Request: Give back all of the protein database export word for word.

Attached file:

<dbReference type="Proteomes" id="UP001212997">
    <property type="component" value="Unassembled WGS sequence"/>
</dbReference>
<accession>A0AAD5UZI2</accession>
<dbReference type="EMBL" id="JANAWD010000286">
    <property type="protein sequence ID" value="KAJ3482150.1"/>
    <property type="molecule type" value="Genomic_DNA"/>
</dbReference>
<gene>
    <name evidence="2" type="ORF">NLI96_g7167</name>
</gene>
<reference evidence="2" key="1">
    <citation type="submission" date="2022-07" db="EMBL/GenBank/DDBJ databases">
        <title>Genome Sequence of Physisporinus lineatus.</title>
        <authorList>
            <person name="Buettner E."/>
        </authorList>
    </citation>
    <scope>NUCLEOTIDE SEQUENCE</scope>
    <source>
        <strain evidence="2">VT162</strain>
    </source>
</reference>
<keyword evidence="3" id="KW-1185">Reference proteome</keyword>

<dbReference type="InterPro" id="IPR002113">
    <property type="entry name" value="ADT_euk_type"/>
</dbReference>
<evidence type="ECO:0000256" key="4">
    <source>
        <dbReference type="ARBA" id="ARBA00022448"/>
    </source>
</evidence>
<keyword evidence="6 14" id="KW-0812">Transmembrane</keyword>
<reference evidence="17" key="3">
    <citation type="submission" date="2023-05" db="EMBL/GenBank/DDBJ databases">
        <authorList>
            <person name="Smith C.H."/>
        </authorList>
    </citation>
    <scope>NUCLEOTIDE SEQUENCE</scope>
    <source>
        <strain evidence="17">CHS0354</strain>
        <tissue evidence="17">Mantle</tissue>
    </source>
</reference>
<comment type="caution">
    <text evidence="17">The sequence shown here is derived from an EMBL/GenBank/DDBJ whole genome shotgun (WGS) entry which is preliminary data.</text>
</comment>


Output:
<dbReference type="Proteomes" id="UP001212997">
    <property type="component" value="Unassembled WGS sequence"/>
</dbReference>
<accession>A0AAD5UZI2</accession>
<dbReference type="EMBL" id="JANAWD010000286">
    <property type="protein sequence ID" value="KAJ3482150.1"/>
    <property type="molecule type" value="Genomic_DNA"/>
</dbReference>
<gene>
    <name evidence="2" type="ORF">NLI96_g7167</name>
</gene>
<reference evidence="2" key="1">
    <citation type="submission" date="2022-07" db="EMBL/GenBank/DDBJ databases">
        <title>Genome Sequence of Physisporinus lineatus.</title>
        <authorList>
            <person name="Buettner E."/>
        </authorList>
    </citation>
    <scope>NUCLEOTIDE SEQUENCE</scope>
    <source>
        <strain evidence="2">VT162</strain>
    </source>
</reference>
<keyword evidence="3" id="KW-1185">Reference proteome</keyword>

<dbReference type="InterPro" id="IPR002113">
    <property type="entry name" value="ADT_euk_type"/>
</dbReference>
<evidence type="ECO:0000256" key="4">
    <source>
        <dbReference type="ARBA" id="ARBA00022448"/>
    </source>
</evidence>
<keyword evidence="6 14" id="KW-0812">Transmembrane</keyword>
<reference evidence="17" key="3">
    <citation type="submission" date="2023-05" db="EMBL/GenBank/DDBJ databases">
        <authorList>
            <person name="Smith C.H."/>
        </authorList>
    </citation>
    <scope>NUCLEOTIDE SEQUENCE</scope>
    <source>
        <strain evidence="17">CHS0354</strain>
        <tissue evidence="17">Mantle</tissue>
    </source>
</reference>
<comment type="caution">
    <text evidence="17">The sequence shown here is derived from an EMBL/GenBank/DDBJ whole genome shotgun (WGS) entry which is preliminary data.</text>
</comment>